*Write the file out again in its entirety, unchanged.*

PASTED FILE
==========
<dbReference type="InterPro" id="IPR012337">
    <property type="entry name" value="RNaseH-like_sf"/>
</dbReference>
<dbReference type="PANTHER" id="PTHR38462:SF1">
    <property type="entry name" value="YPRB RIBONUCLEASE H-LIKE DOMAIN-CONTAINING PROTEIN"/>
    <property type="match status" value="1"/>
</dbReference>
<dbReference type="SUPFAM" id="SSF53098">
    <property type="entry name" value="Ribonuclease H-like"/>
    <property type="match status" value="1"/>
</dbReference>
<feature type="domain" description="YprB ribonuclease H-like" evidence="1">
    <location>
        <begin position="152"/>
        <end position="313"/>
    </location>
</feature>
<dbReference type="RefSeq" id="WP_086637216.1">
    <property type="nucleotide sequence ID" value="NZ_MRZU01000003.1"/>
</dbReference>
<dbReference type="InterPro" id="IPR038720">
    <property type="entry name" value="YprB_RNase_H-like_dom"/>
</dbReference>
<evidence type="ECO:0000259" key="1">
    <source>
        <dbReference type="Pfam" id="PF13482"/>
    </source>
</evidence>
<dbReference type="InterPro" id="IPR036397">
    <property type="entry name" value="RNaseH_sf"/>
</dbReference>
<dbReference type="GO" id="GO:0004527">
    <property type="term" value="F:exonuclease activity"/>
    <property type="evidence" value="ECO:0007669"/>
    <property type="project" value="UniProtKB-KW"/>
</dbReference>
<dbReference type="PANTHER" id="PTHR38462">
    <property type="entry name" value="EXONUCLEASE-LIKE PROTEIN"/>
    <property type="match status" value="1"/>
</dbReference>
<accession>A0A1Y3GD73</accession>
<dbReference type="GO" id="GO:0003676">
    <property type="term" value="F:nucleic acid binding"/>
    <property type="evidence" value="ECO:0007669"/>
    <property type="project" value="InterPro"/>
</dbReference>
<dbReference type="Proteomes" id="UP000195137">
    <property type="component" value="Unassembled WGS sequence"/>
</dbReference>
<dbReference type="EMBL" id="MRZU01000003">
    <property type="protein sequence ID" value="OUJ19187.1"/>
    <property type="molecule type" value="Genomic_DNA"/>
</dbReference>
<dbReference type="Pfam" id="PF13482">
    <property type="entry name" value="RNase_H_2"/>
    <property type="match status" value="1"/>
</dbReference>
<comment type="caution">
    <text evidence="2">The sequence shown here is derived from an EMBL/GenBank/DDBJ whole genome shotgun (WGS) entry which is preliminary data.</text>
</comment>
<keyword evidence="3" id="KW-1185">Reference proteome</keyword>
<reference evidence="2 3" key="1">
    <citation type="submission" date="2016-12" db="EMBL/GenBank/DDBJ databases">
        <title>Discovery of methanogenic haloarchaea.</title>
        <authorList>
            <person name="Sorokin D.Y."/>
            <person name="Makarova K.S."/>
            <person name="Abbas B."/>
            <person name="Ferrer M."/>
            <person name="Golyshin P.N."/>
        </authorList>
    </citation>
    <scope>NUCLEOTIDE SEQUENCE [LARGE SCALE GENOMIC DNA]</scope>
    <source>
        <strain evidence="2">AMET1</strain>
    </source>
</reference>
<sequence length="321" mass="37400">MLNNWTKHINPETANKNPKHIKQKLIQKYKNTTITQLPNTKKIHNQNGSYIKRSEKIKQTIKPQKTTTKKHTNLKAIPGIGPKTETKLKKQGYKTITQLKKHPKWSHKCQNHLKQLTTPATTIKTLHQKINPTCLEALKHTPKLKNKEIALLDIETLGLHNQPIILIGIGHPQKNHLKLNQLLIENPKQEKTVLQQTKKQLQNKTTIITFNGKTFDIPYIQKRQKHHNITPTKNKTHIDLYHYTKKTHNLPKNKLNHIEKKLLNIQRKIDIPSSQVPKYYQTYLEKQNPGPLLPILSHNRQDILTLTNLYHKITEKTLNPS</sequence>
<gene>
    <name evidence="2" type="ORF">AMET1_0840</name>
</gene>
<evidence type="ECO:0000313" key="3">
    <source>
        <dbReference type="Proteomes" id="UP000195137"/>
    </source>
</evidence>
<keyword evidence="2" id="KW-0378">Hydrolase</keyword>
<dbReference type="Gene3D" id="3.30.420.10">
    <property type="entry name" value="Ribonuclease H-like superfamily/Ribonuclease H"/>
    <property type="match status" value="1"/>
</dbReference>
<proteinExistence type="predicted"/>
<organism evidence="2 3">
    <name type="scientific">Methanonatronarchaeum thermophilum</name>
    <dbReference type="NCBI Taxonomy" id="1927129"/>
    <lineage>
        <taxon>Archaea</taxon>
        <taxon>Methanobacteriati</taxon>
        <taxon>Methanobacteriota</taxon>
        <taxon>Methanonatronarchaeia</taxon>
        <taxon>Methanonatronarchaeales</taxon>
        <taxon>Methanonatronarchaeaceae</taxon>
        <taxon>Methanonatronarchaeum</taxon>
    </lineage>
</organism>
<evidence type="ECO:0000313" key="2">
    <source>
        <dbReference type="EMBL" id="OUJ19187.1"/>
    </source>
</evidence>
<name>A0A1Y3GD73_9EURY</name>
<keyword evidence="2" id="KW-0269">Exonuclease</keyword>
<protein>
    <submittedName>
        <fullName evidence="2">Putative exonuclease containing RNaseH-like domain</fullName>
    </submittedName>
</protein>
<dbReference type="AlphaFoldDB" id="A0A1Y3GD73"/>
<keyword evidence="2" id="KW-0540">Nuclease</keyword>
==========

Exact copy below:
<dbReference type="InterPro" id="IPR012337">
    <property type="entry name" value="RNaseH-like_sf"/>
</dbReference>
<dbReference type="PANTHER" id="PTHR38462:SF1">
    <property type="entry name" value="YPRB RIBONUCLEASE H-LIKE DOMAIN-CONTAINING PROTEIN"/>
    <property type="match status" value="1"/>
</dbReference>
<dbReference type="SUPFAM" id="SSF53098">
    <property type="entry name" value="Ribonuclease H-like"/>
    <property type="match status" value="1"/>
</dbReference>
<feature type="domain" description="YprB ribonuclease H-like" evidence="1">
    <location>
        <begin position="152"/>
        <end position="313"/>
    </location>
</feature>
<dbReference type="RefSeq" id="WP_086637216.1">
    <property type="nucleotide sequence ID" value="NZ_MRZU01000003.1"/>
</dbReference>
<dbReference type="InterPro" id="IPR038720">
    <property type="entry name" value="YprB_RNase_H-like_dom"/>
</dbReference>
<evidence type="ECO:0000259" key="1">
    <source>
        <dbReference type="Pfam" id="PF13482"/>
    </source>
</evidence>
<dbReference type="InterPro" id="IPR036397">
    <property type="entry name" value="RNaseH_sf"/>
</dbReference>
<dbReference type="GO" id="GO:0004527">
    <property type="term" value="F:exonuclease activity"/>
    <property type="evidence" value="ECO:0007669"/>
    <property type="project" value="UniProtKB-KW"/>
</dbReference>
<dbReference type="PANTHER" id="PTHR38462">
    <property type="entry name" value="EXONUCLEASE-LIKE PROTEIN"/>
    <property type="match status" value="1"/>
</dbReference>
<accession>A0A1Y3GD73</accession>
<dbReference type="GO" id="GO:0003676">
    <property type="term" value="F:nucleic acid binding"/>
    <property type="evidence" value="ECO:0007669"/>
    <property type="project" value="InterPro"/>
</dbReference>
<dbReference type="Proteomes" id="UP000195137">
    <property type="component" value="Unassembled WGS sequence"/>
</dbReference>
<dbReference type="EMBL" id="MRZU01000003">
    <property type="protein sequence ID" value="OUJ19187.1"/>
    <property type="molecule type" value="Genomic_DNA"/>
</dbReference>
<dbReference type="Pfam" id="PF13482">
    <property type="entry name" value="RNase_H_2"/>
    <property type="match status" value="1"/>
</dbReference>
<comment type="caution">
    <text evidence="2">The sequence shown here is derived from an EMBL/GenBank/DDBJ whole genome shotgun (WGS) entry which is preliminary data.</text>
</comment>
<keyword evidence="3" id="KW-1185">Reference proteome</keyword>
<reference evidence="2 3" key="1">
    <citation type="submission" date="2016-12" db="EMBL/GenBank/DDBJ databases">
        <title>Discovery of methanogenic haloarchaea.</title>
        <authorList>
            <person name="Sorokin D.Y."/>
            <person name="Makarova K.S."/>
            <person name="Abbas B."/>
            <person name="Ferrer M."/>
            <person name="Golyshin P.N."/>
        </authorList>
    </citation>
    <scope>NUCLEOTIDE SEQUENCE [LARGE SCALE GENOMIC DNA]</scope>
    <source>
        <strain evidence="2">AMET1</strain>
    </source>
</reference>
<sequence length="321" mass="37400">MLNNWTKHINPETANKNPKHIKQKLIQKYKNTTITQLPNTKKIHNQNGSYIKRSEKIKQTIKPQKTTTKKHTNLKAIPGIGPKTETKLKKQGYKTITQLKKHPKWSHKCQNHLKQLTTPATTIKTLHQKINPTCLEALKHTPKLKNKEIALLDIETLGLHNQPIILIGIGHPQKNHLKLNQLLIENPKQEKTVLQQTKKQLQNKTTIITFNGKTFDIPYIQKRQKHHNITPTKNKTHIDLYHYTKKTHNLPKNKLNHIEKKLLNIQRKIDIPSSQVPKYYQTYLEKQNPGPLLPILSHNRQDILTLTNLYHKITEKTLNPS</sequence>
<gene>
    <name evidence="2" type="ORF">AMET1_0840</name>
</gene>
<evidence type="ECO:0000313" key="3">
    <source>
        <dbReference type="Proteomes" id="UP000195137"/>
    </source>
</evidence>
<keyword evidence="2" id="KW-0378">Hydrolase</keyword>
<dbReference type="Gene3D" id="3.30.420.10">
    <property type="entry name" value="Ribonuclease H-like superfamily/Ribonuclease H"/>
    <property type="match status" value="1"/>
</dbReference>
<proteinExistence type="predicted"/>
<organism evidence="2 3">
    <name type="scientific">Methanonatronarchaeum thermophilum</name>
    <dbReference type="NCBI Taxonomy" id="1927129"/>
    <lineage>
        <taxon>Archaea</taxon>
        <taxon>Methanobacteriati</taxon>
        <taxon>Methanobacteriota</taxon>
        <taxon>Methanonatronarchaeia</taxon>
        <taxon>Methanonatronarchaeales</taxon>
        <taxon>Methanonatronarchaeaceae</taxon>
        <taxon>Methanonatronarchaeum</taxon>
    </lineage>
</organism>
<evidence type="ECO:0000313" key="2">
    <source>
        <dbReference type="EMBL" id="OUJ19187.1"/>
    </source>
</evidence>
<name>A0A1Y3GD73_9EURY</name>
<keyword evidence="2" id="KW-0269">Exonuclease</keyword>
<protein>
    <submittedName>
        <fullName evidence="2">Putative exonuclease containing RNaseH-like domain</fullName>
    </submittedName>
</protein>
<dbReference type="AlphaFoldDB" id="A0A1Y3GD73"/>
<keyword evidence="2" id="KW-0540">Nuclease</keyword>